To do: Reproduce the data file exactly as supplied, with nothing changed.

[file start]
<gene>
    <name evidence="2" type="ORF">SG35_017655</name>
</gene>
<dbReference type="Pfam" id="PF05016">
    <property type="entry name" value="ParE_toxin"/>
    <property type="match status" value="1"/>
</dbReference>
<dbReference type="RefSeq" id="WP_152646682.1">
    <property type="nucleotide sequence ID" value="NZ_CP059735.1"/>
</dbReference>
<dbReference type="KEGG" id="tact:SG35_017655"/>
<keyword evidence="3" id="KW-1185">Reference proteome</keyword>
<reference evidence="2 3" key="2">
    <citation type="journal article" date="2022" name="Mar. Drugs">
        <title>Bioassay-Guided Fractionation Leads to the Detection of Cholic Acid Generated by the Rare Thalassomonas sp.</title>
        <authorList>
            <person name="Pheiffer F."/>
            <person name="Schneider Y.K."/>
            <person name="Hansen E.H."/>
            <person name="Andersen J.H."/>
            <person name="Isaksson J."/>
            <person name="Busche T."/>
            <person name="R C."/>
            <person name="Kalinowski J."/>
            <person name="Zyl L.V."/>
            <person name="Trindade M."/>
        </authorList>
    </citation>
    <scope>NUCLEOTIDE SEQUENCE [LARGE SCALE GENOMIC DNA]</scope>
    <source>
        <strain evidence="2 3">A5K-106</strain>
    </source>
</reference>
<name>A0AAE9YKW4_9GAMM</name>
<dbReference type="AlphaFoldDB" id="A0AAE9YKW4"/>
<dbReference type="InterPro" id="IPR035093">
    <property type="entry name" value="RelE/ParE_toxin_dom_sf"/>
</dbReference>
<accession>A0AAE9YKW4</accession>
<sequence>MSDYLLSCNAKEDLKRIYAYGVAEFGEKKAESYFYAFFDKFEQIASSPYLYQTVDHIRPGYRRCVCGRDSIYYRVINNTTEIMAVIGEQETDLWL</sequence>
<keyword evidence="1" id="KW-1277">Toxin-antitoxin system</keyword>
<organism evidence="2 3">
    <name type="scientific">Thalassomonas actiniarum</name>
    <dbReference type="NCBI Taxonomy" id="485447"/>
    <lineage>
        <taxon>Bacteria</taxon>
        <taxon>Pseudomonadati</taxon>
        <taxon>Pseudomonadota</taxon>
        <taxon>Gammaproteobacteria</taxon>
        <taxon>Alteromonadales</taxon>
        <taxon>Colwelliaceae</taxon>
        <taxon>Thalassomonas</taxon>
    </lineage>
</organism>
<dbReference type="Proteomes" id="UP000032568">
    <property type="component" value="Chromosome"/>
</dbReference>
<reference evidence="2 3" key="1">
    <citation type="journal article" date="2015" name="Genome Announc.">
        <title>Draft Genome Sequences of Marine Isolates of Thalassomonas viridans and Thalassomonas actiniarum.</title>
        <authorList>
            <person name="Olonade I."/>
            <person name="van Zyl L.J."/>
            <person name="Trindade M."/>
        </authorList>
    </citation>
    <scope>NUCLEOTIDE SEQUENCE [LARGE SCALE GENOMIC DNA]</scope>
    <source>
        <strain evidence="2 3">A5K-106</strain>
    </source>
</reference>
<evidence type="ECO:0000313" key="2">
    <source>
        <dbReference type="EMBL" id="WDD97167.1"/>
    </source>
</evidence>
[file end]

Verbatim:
<gene>
    <name evidence="2" type="ORF">SG35_017655</name>
</gene>
<dbReference type="Pfam" id="PF05016">
    <property type="entry name" value="ParE_toxin"/>
    <property type="match status" value="1"/>
</dbReference>
<dbReference type="RefSeq" id="WP_152646682.1">
    <property type="nucleotide sequence ID" value="NZ_CP059735.1"/>
</dbReference>
<dbReference type="KEGG" id="tact:SG35_017655"/>
<keyword evidence="3" id="KW-1185">Reference proteome</keyword>
<reference evidence="2 3" key="2">
    <citation type="journal article" date="2022" name="Mar. Drugs">
        <title>Bioassay-Guided Fractionation Leads to the Detection of Cholic Acid Generated by the Rare Thalassomonas sp.</title>
        <authorList>
            <person name="Pheiffer F."/>
            <person name="Schneider Y.K."/>
            <person name="Hansen E.H."/>
            <person name="Andersen J.H."/>
            <person name="Isaksson J."/>
            <person name="Busche T."/>
            <person name="R C."/>
            <person name="Kalinowski J."/>
            <person name="Zyl L.V."/>
            <person name="Trindade M."/>
        </authorList>
    </citation>
    <scope>NUCLEOTIDE SEQUENCE [LARGE SCALE GENOMIC DNA]</scope>
    <source>
        <strain evidence="2 3">A5K-106</strain>
    </source>
</reference>
<name>A0AAE9YKW4_9GAMM</name>
<dbReference type="AlphaFoldDB" id="A0AAE9YKW4"/>
<dbReference type="InterPro" id="IPR035093">
    <property type="entry name" value="RelE/ParE_toxin_dom_sf"/>
</dbReference>
<accession>A0AAE9YKW4</accession>
<sequence>MSDYLLSCNAKEDLKRIYAYGVAEFGEKKAESYFYAFFDKFEQIASSPYLYQTVDHIRPGYRRCVCGRDSIYYRVINNTTEIMAVIGEQETDLWL</sequence>
<keyword evidence="1" id="KW-1277">Toxin-antitoxin system</keyword>
<organism evidence="2 3">
    <name type="scientific">Thalassomonas actiniarum</name>
    <dbReference type="NCBI Taxonomy" id="485447"/>
    <lineage>
        <taxon>Bacteria</taxon>
        <taxon>Pseudomonadati</taxon>
        <taxon>Pseudomonadota</taxon>
        <taxon>Gammaproteobacteria</taxon>
        <taxon>Alteromonadales</taxon>
        <taxon>Colwelliaceae</taxon>
        <taxon>Thalassomonas</taxon>
    </lineage>
</organism>
<dbReference type="Proteomes" id="UP000032568">
    <property type="component" value="Chromosome"/>
</dbReference>
<reference evidence="2 3" key="1">
    <citation type="journal article" date="2015" name="Genome Announc.">
        <title>Draft Genome Sequences of Marine Isolates of Thalassomonas viridans and Thalassomonas actiniarum.</title>
        <authorList>
            <person name="Olonade I."/>
            <person name="van Zyl L.J."/>
            <person name="Trindade M."/>
        </authorList>
    </citation>
    <scope>NUCLEOTIDE SEQUENCE [LARGE SCALE GENOMIC DNA]</scope>
    <source>
        <strain evidence="2 3">A5K-106</strain>
    </source>
</reference>
<evidence type="ECO:0000313" key="2">
    <source>
        <dbReference type="EMBL" id="WDD97167.1"/>
    </source>
</evidence>